Newspaper article International Herald Tribune

World War II Is over, America

Newspaper article International Herald Tribune

World War II Is over, America

Article excerpt

The United States can no longer afford to be the world's umpire. It must share the burden of security with its allies.

Everyone talks about getting out of Iraq and Afghanistan. But what about Germany and Japan?

The sequester -- $85 billion this year in budget cuts, about half of which will come from the Pentagon -- gives Americans an opportunity to discuss a question we've put off too long: Why we are still fighting World War II?

Since 1947, when President Harry S. Truman set forth a policy to stop further Soviet expansion and "support free peoples" who were "resisting subjugation by armed minorities or by outside pressures," America has acted as the world's policeman.

For more than a century, Britain had "held the line" against aggression in Eurasia, but by World War II it was broke. Only two years after the Allies met at Yalta to hammer out the postwar order, London gave Washington five weeks' notice: It's your turn now. The Greek government was battling partisans supplied by Communist Yugoslavia. Turkey was under pressure to allow Soviet troops to patrol its waterways. Stalin was strong-arming governments from Finland to Iran.

Some historians say Truman scared the American people into a broad, open-ended commitment to world security. But Americans were already frightened: In 1947, 73 percent told Gallup that they considered World War III likely.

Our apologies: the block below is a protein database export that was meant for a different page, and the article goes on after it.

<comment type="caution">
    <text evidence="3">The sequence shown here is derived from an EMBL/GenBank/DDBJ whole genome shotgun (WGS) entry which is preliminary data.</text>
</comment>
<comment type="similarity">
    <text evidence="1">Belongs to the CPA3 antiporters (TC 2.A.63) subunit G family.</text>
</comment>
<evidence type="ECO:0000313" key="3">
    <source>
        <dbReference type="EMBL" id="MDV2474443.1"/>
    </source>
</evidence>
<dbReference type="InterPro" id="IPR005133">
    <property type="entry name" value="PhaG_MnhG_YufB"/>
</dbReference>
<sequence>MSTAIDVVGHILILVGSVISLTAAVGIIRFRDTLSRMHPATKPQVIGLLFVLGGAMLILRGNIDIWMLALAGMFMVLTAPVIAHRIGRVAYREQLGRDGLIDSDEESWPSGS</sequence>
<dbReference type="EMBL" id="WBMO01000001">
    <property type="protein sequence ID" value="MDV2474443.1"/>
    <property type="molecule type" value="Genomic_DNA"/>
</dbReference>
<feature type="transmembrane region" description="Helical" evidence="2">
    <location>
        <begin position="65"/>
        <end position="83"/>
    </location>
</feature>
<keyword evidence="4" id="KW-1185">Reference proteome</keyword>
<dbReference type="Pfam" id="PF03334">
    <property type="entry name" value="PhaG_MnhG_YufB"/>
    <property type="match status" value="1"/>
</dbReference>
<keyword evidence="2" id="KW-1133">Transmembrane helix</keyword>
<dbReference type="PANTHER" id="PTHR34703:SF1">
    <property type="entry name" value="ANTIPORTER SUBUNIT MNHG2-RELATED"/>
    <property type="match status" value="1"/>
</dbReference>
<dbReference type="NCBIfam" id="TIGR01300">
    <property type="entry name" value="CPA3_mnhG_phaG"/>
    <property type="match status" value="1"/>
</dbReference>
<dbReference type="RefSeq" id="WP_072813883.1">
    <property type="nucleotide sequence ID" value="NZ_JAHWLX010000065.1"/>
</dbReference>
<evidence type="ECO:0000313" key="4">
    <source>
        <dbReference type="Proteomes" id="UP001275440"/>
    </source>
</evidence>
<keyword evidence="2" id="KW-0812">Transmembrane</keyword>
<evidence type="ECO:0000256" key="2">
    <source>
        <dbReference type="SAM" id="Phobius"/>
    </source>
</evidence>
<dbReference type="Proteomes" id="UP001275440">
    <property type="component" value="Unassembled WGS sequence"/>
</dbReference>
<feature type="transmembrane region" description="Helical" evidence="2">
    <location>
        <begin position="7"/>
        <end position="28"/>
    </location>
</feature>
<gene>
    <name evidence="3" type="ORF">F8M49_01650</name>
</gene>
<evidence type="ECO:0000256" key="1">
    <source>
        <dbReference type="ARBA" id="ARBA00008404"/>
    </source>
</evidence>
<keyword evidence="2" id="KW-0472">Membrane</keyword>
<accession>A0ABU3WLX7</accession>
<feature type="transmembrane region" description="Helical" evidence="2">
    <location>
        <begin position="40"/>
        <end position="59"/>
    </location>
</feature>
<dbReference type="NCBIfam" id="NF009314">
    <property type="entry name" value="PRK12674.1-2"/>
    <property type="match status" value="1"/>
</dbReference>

From the Truman Doctrine emerged a strategy comprising multiple alliances: the Rio Pact of 1947 (Latin America), the NATO Treaty of 1949 (Canada and Northern and Western Europe), the Anzus Treaty of 1951 (Australia and New Zealand) and the Seato Treaty of 1954 (Southeast Asia). Seato ended in 1977, but the other treaties remain in force, as do collective-defense agreements with Japan, South Korea and the Philippines. Meanwhile, we invented the practice of foreign aid, beginning with the Marshall Plan.

It was a profound turn even from 1940, when Franklin D. Roosevelt won a third term pledging not to plunge the United States into war. Isolationism has had a rich tradition, from Washington's 1796 warning against foreign entanglements to the 1919 debate over the Treaty of Versailles, in which Henry Cabot Lodge argued, "The less we undertake to play the part of umpire and thrust ourselves into European conflicts the better for the United States and for the world."

World War II, and the relative impotence of the United Nations, convinced successive administrations that America had to fill the breach, and we did. The world was far more secure in the second half of the 20th century than in the disastrous first half. The percentage of the globe's population killed in conflicts between states fell in each decade after the Truman Doctrine. America experienced more wars (Korea, Vietnam, the two Iraq wars, Afghanistan) but the world, as a whole, experienced fewer.

We were not so much an empire -- the empire decried by the scholar and veteran Andrew J. Bacevich and celebrated by the historian Niall Ferguson -- as an umpire, one that stood for equal access by nation-states to political and economic gains; peaceful arbitration of conflict; and transparency in trade and business.

But conditions have changed radically since the Cold War. When the United States established bases in West Germany and Japan, they were considered dangerous renegades that needed to be watched. Their reconstructed governments also desired protection, particularly from the Soviet Union and China. NATO's first secretary general, Hastings Ismay, famously said the alliance existed "to keep the Russians out, the Americans in, and the Germans down. …

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